Keeping your guppy babies separate from the bigger fish in your main tank is essential if you want them to survive. Sooner or later, though, you’ll want to move them into your big tank. You can do it safely, if you know what to watch for.
Before you can move your baby guppies into your big tank, they need to be large enough that the other fish won’t eat them. Exactly how large depends on the size of the fish in the main tank, but the minimum size the babies should be before you move them is about an inch long. If that’s small enough for some of your other fish to eat, give the baby guppies a bit more time to grow, until they’re too big to be swallowed.
Watch both your baby guppies and the fish in your big tank to make sure that all of them are in good health. While it’s likely that everything is fine, if you’ve recently added a new fish to your community tank, it’s possible he could have brought a problem with him. Trouble can also crop up from sudden temperature changes, such as during a power outage or extreme heat wave that may stress your fish. Check to make sure they’re all swimming normally and there’s no sign of white spots on their fins, mouths or sides.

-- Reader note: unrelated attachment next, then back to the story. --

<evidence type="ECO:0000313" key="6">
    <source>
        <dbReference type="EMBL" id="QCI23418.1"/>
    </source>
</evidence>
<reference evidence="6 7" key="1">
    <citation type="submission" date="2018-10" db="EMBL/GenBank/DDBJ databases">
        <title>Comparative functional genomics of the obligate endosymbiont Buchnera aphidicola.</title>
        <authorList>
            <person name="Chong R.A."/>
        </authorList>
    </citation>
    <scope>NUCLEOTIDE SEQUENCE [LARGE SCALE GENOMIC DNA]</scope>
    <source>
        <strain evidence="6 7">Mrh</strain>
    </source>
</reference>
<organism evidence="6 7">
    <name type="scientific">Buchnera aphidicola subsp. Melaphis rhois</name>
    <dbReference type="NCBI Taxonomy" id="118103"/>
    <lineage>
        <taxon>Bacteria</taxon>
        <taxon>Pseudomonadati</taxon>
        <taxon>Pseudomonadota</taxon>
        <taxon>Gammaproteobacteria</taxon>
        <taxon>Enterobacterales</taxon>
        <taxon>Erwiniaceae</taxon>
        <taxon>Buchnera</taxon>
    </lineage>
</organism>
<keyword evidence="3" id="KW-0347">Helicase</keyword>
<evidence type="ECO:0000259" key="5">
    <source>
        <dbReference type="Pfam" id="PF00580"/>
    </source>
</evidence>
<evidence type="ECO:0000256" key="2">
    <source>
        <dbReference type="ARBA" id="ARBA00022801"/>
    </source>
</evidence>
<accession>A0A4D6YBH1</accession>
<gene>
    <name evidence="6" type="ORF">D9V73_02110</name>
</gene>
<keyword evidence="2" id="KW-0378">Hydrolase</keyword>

Guppies grow at different rates, so you won’t be able to tell for sure in advance just how long it’s going to take for them to get big enough to move. They are also affected by diet, temperature and water conditions. To speed things along, give them a good variety of foods, including live foods such as daphnia, bloodworms and brine shrimp. Keeping the babies’ tank at about 80 degrees boosts their metabolism and helps them to grow quickly, and replacing about half the water every week also gives them a boost.
Before you put the baby guppies into the big tank, make sure there’s plenty of places for them to hide. Plants are ideal shelter for young guppies and will help them make the transition from their baby tank to the larger community aquarium more easily. Make sure that both tanks are at about the same temperature, so the babies will adjust easily. Feeding the fish in the community tank shortly before putting the youngsters in there may help to reduce the larger fishes’ interest in the newcomers, at least as a potential meal.